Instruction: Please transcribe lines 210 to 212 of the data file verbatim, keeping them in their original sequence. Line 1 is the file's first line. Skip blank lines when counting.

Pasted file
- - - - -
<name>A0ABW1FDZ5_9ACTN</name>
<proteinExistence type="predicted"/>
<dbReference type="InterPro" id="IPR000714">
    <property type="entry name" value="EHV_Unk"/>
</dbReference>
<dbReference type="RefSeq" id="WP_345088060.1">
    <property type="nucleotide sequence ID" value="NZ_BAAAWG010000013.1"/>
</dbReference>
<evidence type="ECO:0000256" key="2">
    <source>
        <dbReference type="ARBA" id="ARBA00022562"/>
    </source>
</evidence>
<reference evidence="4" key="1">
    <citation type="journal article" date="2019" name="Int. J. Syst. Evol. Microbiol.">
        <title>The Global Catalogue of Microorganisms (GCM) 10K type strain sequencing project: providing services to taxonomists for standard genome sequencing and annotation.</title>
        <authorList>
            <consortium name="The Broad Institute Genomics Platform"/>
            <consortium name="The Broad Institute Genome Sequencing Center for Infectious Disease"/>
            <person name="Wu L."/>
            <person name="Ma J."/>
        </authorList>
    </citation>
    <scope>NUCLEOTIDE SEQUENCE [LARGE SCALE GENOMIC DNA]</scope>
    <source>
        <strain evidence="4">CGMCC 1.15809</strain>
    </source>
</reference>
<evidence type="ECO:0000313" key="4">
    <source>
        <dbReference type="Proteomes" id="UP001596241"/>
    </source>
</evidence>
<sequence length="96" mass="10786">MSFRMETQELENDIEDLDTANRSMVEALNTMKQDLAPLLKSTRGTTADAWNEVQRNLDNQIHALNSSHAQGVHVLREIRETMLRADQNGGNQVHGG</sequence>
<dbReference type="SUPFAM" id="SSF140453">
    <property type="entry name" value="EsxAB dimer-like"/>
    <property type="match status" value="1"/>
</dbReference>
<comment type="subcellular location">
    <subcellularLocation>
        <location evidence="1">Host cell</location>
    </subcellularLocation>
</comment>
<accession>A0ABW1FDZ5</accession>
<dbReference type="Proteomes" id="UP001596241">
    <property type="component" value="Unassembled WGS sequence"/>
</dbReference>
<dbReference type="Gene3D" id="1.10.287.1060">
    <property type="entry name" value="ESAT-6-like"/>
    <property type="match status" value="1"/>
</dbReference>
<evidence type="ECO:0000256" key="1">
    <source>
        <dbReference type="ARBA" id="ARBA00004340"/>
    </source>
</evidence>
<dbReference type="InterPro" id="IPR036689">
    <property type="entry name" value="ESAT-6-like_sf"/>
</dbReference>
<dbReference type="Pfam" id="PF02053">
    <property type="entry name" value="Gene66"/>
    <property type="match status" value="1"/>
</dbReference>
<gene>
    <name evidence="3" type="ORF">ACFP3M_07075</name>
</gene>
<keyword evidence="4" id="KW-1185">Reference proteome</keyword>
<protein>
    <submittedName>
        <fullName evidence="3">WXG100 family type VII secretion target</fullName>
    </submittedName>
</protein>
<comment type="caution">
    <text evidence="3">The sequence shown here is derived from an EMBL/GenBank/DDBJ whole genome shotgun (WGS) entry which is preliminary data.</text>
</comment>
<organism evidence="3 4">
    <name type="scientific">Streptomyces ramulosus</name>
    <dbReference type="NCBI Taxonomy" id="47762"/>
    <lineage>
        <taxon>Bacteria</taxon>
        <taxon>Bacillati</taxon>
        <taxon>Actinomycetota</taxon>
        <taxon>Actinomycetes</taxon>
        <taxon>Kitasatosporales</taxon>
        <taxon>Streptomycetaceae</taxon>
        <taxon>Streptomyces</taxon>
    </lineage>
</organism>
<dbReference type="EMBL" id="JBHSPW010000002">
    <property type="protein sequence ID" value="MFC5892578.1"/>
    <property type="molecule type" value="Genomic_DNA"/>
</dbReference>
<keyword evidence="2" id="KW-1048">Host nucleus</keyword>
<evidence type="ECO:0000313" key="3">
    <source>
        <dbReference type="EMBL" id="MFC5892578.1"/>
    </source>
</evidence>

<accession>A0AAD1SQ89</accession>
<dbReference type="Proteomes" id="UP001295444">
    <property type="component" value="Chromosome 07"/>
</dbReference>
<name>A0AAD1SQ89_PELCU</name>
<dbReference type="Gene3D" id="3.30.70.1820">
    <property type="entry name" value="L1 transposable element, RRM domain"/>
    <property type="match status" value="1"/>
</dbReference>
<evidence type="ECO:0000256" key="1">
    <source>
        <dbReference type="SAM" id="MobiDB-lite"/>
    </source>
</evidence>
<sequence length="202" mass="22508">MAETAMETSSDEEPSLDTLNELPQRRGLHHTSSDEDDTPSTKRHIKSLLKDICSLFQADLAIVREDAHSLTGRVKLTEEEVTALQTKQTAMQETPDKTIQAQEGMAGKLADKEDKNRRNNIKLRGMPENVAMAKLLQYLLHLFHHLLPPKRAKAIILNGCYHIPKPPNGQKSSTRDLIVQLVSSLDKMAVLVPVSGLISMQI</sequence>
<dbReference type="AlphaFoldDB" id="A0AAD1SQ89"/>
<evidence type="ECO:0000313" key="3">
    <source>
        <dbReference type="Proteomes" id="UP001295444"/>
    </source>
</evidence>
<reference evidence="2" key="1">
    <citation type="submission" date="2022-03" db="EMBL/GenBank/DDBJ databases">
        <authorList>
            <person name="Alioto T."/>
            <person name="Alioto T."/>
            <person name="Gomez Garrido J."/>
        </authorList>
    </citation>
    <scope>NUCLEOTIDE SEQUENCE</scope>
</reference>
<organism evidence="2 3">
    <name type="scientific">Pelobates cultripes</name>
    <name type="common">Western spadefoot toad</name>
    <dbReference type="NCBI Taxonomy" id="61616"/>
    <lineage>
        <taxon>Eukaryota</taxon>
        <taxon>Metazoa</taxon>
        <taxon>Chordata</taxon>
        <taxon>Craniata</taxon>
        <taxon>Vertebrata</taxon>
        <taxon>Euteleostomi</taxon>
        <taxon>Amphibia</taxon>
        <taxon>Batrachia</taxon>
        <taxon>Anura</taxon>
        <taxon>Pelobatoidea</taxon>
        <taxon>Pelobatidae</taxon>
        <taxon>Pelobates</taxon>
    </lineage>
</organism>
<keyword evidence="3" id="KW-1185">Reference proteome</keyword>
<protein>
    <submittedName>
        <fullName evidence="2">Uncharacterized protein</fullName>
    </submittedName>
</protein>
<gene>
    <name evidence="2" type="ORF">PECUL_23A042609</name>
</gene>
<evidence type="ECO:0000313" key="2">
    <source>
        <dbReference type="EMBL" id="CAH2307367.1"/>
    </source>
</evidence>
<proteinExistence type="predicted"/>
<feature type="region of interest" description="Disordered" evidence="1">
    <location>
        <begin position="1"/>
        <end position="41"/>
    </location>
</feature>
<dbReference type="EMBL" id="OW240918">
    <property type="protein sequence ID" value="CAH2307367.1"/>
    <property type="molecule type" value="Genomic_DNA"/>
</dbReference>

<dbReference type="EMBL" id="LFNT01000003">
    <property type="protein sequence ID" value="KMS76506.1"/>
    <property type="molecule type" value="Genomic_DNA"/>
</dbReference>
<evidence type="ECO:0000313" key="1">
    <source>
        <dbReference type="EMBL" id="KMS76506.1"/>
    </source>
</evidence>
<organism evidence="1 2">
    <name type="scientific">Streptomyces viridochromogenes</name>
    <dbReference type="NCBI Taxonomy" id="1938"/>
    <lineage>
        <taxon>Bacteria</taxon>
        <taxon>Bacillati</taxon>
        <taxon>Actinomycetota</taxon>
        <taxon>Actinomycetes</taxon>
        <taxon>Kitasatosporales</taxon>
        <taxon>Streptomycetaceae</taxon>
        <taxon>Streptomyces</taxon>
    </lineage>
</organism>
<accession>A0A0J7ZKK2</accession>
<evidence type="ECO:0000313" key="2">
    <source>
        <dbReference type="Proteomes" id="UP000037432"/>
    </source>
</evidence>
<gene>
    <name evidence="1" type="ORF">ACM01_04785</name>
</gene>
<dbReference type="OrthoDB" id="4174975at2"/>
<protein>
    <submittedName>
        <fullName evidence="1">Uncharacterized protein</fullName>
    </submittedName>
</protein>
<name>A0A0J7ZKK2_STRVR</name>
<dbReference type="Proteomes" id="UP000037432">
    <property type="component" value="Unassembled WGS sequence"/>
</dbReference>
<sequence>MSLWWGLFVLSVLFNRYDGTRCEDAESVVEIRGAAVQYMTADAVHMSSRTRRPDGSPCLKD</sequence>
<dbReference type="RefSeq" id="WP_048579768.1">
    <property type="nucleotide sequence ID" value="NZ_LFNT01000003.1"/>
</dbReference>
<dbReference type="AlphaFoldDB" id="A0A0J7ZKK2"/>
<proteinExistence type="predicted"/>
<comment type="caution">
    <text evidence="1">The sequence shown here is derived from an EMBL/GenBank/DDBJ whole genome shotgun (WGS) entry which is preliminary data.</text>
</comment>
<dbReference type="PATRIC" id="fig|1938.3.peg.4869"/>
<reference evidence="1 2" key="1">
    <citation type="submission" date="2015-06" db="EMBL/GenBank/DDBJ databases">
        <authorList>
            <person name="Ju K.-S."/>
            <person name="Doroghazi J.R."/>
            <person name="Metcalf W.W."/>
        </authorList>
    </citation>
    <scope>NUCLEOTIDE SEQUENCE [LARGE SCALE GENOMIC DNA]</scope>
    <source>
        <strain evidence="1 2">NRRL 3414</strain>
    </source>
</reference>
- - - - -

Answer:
</protein>
<name>A0A0J7ZKK2_STRVR</name>
<dbReference type="Proteomes" id="UP000037432">